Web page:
Why The Apprentice Is Outdated Greedy Nonsense And Dangerous, Too
The Debrief: How is it that one TV show has given rise to two of the Western world's most prolific and influential spewers of far-right hatred?
Another year, another season watching a bunch of be-suited businesspeople arguing with each other over petty, lowest-common-denominator things like how to sell inedible food at a blustery street market stall and why Jason forgot to delegate the right person to shout into a speakerphone about a bunch of stony-faced buyers being sold a mythical product.
Yep, The Apprentice is back.
The formula is, as ever, simple - get together a group of upstarts, make sure the boys have gel in their hair and the girls have glossy lips and good legs, and give them each a persona. Fat people need not apply, and disaster-prone wankers are prioritised. Produce the fuck out of these personae, film loads of footage of them doing silly tasks in silly suits and then get Alan Sugar - a reasonably successful businessman - to grumble at them. Film the sad scenes in a greasy spoon because yes, when a man in a suit and a bad temperament is sacked, he goes for a milky tea, fried slice and a big mushroom.
Why anyone who works in the humdrum of an office on the daily could enjoy this stressful busman’s holiday is way beyond me. But hazarding a guess, maybe people who feel insurmountable levels of imposter syndrome in the workplace want to watch imbecilic miscommunications and muckups on TV that they can, from the outside, see how to fix, in order to feel better about their own lacking business nous?
Perhaps people get home from their humdrum desk-jobs, where arguments are had via snide email CCs and the biggest bust-up is between the person who decided to microwave fish versus, well, everyone else, and want to see something a bit more dramatic and tense?
Or could it be that some, just some of The Apprentice’s millions of viewers are yearning to tap into some nostalgia for a world of work that is about to disappear? Because while the Bake Off errs on the side of twee nostalgia for village fetes and jammy-soft victoria sponges, The Apprentice harkens back to the Wolf of Wall Street, American Psycho and Wall Street. It's slick glass-walled shiny-suited business, just for people who can't do maths. It's a celebration of sanitised aggression, thugs dressed up in pinstripe and their dutiful mascots.
Because though the skyscraper and cufflink-strewn City that The Apprentice’s cutaways soar over inbetween tasks isn’t exactly diluting quite yet, the wider world of work is becoming more casual, more flexible, more innovative and, hopefully, one day, a bit more diverse. Technological improvements mean not only that many of us don’t need to talk to anyone we don’t like, but that we can collaborate with people we want to. And, as decades of harassment cases have shown, we can’t be pricks to each other like we used to. Women’s pretty recent entry into the workplace doesn't only change how offices function, but have exposed just how toxic some of these brutish semi-borstals can be. If workplaces are awful to women and minorities, chances are, they’ve long been not very nice for anyone.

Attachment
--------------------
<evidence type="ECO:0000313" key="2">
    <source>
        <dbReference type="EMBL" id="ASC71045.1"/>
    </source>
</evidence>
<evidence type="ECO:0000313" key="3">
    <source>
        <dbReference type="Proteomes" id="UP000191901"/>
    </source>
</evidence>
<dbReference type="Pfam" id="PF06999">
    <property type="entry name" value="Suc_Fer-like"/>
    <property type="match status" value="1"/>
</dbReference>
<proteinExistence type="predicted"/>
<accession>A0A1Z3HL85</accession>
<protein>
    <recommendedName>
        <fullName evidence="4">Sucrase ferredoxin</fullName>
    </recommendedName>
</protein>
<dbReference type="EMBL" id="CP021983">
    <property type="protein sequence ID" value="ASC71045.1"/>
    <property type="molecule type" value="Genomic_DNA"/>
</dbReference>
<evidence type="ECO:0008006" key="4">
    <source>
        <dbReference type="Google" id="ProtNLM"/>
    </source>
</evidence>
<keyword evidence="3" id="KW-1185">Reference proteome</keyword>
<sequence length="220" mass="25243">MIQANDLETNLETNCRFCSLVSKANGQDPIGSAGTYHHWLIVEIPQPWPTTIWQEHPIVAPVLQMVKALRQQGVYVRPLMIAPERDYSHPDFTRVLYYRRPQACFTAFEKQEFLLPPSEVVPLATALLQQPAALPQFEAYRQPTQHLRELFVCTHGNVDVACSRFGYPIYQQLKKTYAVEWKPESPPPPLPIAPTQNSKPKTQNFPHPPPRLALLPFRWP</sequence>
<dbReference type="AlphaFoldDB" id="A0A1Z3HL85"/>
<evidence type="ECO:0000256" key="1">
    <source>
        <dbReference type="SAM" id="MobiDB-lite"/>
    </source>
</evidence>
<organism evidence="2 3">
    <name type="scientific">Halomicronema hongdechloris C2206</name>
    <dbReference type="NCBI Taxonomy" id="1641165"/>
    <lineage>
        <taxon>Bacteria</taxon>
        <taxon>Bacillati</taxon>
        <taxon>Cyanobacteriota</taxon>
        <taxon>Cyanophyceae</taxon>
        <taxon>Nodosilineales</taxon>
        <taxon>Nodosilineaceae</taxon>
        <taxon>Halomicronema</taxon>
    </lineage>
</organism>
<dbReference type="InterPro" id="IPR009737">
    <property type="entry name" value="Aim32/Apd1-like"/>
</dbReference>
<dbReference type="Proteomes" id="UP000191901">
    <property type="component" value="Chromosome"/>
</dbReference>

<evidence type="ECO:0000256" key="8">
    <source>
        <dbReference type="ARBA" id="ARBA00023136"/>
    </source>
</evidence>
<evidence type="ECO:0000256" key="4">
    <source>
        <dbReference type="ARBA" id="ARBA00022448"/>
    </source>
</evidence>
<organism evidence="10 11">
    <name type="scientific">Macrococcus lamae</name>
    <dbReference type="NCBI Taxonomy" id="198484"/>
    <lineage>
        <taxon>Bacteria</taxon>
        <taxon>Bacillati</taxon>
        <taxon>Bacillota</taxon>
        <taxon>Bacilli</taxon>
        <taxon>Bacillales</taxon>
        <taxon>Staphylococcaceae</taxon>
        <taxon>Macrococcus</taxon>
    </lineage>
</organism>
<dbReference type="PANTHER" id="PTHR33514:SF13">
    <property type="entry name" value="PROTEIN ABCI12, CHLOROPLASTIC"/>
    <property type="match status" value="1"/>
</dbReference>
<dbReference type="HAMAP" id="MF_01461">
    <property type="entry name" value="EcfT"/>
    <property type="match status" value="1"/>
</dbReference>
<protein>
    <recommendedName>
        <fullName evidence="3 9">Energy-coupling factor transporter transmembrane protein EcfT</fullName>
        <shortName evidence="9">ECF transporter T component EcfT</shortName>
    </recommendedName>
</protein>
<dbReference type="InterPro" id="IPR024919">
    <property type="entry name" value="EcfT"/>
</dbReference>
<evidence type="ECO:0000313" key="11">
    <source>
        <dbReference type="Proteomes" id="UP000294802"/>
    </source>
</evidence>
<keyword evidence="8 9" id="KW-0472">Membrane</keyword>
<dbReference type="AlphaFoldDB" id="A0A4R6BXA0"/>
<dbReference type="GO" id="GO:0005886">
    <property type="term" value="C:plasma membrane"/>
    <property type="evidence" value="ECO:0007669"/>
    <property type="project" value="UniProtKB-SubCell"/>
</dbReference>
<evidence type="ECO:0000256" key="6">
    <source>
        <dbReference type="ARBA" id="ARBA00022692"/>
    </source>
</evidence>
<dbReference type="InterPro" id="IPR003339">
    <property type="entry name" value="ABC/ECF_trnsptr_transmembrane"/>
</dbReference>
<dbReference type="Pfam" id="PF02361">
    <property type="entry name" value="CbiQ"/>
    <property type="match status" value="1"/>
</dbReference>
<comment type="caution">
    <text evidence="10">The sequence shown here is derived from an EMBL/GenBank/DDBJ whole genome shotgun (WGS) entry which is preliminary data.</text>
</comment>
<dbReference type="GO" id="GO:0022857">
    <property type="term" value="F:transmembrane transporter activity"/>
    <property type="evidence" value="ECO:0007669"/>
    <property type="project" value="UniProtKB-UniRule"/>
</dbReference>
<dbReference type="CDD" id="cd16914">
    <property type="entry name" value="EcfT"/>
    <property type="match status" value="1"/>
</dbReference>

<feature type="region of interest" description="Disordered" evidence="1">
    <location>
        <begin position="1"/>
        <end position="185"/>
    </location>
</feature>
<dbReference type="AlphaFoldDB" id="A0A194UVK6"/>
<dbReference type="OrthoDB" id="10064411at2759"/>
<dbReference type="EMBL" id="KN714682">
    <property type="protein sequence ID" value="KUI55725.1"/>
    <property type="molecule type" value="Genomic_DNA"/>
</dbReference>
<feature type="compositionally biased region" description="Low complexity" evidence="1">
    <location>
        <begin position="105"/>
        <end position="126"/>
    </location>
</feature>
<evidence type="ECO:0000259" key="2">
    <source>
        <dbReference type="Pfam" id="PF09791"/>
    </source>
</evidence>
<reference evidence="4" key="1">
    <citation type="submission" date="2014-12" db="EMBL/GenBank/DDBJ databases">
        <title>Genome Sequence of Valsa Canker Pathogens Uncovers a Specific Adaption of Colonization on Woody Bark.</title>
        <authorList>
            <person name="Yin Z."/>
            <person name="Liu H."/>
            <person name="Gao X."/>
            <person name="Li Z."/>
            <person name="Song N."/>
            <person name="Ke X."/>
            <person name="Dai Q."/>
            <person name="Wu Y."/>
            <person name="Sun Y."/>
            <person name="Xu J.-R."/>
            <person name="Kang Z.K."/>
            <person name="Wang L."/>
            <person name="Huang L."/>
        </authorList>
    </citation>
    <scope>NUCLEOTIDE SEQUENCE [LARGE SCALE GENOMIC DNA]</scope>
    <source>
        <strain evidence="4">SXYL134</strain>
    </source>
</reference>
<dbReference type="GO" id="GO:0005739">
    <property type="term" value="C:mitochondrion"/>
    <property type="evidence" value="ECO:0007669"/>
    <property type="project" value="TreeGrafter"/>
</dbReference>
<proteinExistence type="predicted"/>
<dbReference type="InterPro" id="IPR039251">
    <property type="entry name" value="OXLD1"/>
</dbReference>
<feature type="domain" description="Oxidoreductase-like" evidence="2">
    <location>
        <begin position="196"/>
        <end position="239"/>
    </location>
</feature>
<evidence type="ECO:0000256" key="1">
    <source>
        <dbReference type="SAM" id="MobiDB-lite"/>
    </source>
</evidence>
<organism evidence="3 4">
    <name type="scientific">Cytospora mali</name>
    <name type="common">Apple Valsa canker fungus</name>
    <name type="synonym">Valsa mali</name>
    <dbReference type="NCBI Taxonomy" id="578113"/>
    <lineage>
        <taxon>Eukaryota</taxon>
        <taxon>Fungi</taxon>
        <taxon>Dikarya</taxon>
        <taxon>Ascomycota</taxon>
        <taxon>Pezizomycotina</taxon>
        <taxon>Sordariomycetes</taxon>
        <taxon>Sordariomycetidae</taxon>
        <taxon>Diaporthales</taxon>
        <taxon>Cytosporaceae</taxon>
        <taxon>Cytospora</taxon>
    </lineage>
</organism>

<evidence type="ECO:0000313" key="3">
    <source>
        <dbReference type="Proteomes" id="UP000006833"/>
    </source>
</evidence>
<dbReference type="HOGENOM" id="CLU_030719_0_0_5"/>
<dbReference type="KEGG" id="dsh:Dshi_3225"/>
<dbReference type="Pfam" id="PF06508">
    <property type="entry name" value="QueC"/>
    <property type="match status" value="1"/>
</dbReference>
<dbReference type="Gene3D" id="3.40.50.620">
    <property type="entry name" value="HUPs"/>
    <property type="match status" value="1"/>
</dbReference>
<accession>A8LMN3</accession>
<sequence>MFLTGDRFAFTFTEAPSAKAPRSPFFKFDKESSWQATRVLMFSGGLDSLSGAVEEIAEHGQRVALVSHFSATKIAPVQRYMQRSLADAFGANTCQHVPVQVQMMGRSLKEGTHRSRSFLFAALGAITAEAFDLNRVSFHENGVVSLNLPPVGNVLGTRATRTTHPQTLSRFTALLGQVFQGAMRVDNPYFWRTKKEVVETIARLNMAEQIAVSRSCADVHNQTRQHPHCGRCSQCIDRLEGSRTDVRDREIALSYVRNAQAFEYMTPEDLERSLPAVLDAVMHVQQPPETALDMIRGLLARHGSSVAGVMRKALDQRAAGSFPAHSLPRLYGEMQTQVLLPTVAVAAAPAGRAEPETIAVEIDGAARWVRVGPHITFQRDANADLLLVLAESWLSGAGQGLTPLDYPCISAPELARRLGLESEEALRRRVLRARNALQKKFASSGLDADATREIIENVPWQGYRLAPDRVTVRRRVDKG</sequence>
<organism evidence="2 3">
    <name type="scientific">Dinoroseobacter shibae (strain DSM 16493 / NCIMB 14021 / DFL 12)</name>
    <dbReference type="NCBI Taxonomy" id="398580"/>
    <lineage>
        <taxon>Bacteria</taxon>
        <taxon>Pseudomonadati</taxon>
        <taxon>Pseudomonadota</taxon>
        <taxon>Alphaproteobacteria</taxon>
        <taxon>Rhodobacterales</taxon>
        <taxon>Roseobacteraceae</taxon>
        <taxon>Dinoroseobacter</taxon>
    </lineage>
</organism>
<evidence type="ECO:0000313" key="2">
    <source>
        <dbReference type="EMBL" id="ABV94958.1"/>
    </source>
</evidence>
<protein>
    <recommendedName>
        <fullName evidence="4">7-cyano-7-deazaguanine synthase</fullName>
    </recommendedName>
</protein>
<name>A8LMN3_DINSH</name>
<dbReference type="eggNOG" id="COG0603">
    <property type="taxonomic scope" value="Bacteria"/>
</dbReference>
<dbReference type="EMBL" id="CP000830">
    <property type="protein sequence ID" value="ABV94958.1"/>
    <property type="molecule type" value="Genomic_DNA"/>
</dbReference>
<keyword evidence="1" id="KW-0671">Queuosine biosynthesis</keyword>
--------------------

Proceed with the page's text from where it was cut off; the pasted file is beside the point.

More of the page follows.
The Apprentice doesn’t do much to challenge this fading culture or poke holes in its 2-ply facade, preferring to prop it up as the norm. But the job isn't to be good, it's to entertain. Is an Apprentice winner any more a decent a businessperson as a Love Island winner is a fantastic lover?
The best solution might be for me to simply swtich the channel. But I worry about The Apprentice’s impacts. There’s been much valid recent criticism of satirical news shows making light of seriously troublesome politicians such as Jacob Rees-Mogg and Boris Johnson, allowing these banter-merchants to stack the lols up into a staircase towards Actual Power.
But what of The Apprentice? I’m sure it’s not a deliberate breeding ground for fascists; there's never been a round where contestants vy to get black people to do free work for them, or sell Nazi memorabilia. But I challenge any keen viewer of the show to explain to me how it’s just a coincidence that a programme formed of capitalistic avarice, macho posturing, competitive elbowing, teasing and arguments for arguments sake lands up catapulting to fame, or fomenting the fame of, two of the Western world’s most hateful people: Donald J Trump and Katie Hopkins.
Hopefully, The Apprentice won’t produce any more far-right preachers any time soon; indeed many of its graduates are far kinder than two of its most famous stars. But two fascists is enough now. Why can’t the show begin to make fun of the world of work, instead of just its contestants? Besides, if you want to watch people make fools of themselves, You've Been Framed! is still on TV...
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